Defense Hoping to Avoid Nightmare Budget Scenario
Reports of a possible budget compromise between the White House and congressional leaders have raised hopes that a government shutdown could be averted. And in consequence, the Pentagon would avoid the scenario it fears the most: the continuation of temporary funding measures into next year.
A budget deal that, according to media reports, would fund federal agencies for two years and also lift the debt ceiling “could spell unexpectedly early relief from fears of a debt limit hiccup as soon as next week, or from welling up pressures toward a possible government shutdown in December,” noted defense industry analyst Byron Callan, of Capital Alpha Partners.
White House officials, House Republican and Democratic congressional leaders are said to have negotiated a two-year budget deal that also would extend the government’s borrowing authority until March 2017. The compromise also would lift discretionary spending caps for fiscal year 2016 and 2017 for defense and nondefense. Of significance to the Pentagon and defense contractors, the funding agreement would provide long-term budget certainty and remove the possibility of having to operate under a stopgap continuing resolution when the current one expires Dec. 11. With no federal appropriations bills for fiscal year 2016, the government has been funded since Oct. 1 by a continuing resolution that freezes spending at 2015 levels.
For the Pentagon, a budget agreement, even with topline funding below what it requested, should be a welcome respite. Congress has failed to pass a defense appropriations bill in time to start the fiscal year for seven straight years. The frustration of having to work under a fog of fiscal uncertainty has reached unprecedented levels at the Pentagon, noted Defense Secretary Ashton Carter. “The Department of Defense has done its best to manage through this prolonged period of budget uncertainty, making painful choices and tradeoffs between size, capability and readiness of the joint force,” he said in a speech earlier this month. “We cannot as a nation allow this to become the new normal.”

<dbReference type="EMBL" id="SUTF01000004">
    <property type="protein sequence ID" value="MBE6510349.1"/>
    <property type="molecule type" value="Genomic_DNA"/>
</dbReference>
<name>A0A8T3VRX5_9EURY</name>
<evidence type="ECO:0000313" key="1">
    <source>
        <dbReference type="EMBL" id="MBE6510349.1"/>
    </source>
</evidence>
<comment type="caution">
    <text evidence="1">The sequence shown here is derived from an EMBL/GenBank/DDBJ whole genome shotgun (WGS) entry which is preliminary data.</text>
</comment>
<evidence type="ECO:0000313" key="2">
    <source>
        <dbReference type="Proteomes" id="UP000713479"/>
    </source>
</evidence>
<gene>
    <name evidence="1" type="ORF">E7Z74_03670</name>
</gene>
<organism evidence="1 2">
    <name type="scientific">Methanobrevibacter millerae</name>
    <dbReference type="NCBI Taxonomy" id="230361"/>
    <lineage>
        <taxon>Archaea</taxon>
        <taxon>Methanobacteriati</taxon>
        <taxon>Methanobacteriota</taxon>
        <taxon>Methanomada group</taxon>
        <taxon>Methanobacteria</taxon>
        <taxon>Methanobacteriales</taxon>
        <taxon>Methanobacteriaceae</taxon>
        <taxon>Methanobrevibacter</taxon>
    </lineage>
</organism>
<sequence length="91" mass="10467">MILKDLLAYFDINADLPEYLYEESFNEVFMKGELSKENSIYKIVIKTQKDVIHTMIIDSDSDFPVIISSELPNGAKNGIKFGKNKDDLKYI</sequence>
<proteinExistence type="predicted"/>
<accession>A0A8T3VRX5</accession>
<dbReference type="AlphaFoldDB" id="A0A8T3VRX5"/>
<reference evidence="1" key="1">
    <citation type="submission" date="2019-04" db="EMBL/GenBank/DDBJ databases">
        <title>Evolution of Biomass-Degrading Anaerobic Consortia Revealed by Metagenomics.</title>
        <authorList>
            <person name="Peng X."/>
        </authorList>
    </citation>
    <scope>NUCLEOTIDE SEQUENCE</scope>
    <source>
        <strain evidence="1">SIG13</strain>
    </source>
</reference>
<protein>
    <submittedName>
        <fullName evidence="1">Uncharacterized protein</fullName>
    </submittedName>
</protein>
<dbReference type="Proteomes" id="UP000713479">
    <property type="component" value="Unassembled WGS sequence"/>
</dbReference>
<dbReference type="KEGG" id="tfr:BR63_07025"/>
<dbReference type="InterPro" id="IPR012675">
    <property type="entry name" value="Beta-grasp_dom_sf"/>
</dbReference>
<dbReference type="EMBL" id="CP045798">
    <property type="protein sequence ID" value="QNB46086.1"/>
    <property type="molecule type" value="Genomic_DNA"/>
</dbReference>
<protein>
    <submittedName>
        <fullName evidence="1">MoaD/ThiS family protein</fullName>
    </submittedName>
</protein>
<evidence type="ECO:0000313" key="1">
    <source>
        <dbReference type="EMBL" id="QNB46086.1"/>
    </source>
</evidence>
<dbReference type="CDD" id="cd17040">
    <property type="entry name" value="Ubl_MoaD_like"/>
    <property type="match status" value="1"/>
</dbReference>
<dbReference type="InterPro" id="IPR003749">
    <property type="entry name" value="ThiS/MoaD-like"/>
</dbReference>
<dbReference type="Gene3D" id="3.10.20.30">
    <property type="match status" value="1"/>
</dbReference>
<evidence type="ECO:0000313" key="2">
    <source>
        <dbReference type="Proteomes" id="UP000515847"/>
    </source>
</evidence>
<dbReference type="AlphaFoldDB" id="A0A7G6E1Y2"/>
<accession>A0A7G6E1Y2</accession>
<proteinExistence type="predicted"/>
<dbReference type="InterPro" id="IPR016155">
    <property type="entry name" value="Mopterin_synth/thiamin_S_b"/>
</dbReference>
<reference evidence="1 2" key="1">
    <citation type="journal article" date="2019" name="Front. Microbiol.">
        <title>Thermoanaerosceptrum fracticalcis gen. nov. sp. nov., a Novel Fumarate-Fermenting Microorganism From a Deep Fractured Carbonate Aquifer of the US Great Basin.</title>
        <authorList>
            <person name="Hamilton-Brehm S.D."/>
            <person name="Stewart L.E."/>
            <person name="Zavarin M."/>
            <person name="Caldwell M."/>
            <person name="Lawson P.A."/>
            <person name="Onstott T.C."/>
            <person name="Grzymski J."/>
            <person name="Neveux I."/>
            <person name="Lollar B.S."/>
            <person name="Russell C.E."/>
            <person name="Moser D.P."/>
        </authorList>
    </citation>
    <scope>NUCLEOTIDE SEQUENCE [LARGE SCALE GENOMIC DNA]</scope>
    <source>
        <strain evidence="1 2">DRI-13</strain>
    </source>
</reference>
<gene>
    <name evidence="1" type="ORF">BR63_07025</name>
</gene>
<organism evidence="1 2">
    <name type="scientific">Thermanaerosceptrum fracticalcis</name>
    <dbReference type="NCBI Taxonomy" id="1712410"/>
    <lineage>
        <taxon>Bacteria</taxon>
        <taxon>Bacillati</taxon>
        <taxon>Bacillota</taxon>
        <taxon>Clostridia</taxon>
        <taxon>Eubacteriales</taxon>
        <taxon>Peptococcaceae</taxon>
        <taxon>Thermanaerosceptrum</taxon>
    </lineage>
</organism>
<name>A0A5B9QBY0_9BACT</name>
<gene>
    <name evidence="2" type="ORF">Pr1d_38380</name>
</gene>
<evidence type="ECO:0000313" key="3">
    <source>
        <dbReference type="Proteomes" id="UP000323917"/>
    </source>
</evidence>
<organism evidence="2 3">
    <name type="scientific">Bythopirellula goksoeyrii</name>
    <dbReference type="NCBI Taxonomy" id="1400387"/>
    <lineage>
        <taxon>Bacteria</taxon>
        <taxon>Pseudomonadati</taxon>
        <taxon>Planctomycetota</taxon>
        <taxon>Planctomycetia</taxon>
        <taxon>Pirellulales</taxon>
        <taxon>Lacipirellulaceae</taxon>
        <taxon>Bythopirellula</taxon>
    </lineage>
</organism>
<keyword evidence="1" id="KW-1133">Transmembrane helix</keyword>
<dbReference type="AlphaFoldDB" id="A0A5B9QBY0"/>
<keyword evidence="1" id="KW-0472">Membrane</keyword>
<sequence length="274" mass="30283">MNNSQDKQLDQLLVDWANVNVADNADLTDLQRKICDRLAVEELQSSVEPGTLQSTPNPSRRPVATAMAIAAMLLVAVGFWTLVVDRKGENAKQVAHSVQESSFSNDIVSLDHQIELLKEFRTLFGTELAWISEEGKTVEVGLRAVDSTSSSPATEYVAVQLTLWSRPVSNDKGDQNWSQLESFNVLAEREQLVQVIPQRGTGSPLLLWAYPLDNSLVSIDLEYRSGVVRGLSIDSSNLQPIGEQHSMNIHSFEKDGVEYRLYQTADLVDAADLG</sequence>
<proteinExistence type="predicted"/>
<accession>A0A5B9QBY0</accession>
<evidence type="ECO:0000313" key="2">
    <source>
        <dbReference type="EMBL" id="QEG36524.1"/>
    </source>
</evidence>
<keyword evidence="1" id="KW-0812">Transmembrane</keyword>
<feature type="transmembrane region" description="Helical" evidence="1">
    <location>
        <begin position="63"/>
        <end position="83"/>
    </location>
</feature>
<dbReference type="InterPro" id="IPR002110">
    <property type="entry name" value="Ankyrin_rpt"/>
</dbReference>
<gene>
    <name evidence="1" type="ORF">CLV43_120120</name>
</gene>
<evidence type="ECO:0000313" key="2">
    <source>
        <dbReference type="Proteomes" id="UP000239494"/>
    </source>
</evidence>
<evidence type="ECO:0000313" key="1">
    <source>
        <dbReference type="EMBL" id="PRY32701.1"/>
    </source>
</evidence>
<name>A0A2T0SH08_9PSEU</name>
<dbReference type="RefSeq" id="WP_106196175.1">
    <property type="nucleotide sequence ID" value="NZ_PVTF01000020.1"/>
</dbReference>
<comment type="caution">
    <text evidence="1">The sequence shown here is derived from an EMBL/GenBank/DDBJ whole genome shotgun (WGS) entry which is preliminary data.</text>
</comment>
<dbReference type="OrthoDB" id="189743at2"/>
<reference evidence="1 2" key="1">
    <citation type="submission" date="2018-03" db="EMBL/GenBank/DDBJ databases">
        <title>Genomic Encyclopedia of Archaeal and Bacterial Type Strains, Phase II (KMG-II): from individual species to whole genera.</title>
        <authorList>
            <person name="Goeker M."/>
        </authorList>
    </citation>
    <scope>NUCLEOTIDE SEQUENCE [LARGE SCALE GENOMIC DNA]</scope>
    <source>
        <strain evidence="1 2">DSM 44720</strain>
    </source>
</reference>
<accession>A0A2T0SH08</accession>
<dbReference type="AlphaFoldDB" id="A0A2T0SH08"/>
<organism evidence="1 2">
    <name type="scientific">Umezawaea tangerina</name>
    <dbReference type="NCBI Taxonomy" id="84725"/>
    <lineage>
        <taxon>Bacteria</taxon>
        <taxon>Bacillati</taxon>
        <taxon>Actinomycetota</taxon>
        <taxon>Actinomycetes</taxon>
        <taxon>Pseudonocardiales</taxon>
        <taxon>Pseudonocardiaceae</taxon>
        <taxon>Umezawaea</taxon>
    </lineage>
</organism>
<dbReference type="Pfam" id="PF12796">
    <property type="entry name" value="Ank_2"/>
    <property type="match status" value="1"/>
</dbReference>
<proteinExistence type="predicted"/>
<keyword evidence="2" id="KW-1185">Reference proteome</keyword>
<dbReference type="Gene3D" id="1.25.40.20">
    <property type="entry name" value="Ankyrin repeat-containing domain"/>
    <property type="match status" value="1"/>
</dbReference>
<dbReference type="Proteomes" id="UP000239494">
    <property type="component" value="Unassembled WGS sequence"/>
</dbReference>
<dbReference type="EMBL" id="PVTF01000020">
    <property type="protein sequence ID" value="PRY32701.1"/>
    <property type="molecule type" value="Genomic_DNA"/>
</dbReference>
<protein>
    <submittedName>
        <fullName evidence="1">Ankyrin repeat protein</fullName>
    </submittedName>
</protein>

Defense officials have been warning for weeks that another continuing resolution to extend funding beyond December would be hugely disruptive and would put programs at risk. “They should be worried at the Department of Defense” if there is no budget deal, said Mackenzie Eaglen, national security analyst at the American Enterprise Institute.
The worst-case scenario would be not just a CR for the entire fiscal year 2016 but the possibility that it would be prolonged into 2017. With a presidential election approaching, she said, “A one-year CR would stretch into next year. If you get a one-year CR, you are going to get a two-year CR by extension,” she said during a conference call with reporters Oct. 26. During presidential election years, legislation stops in July. “They don’t come back except for pro forma issues for the remainder of the year.” Without a 2016 budget, it would become even less likely that a 2017 budget would be passed.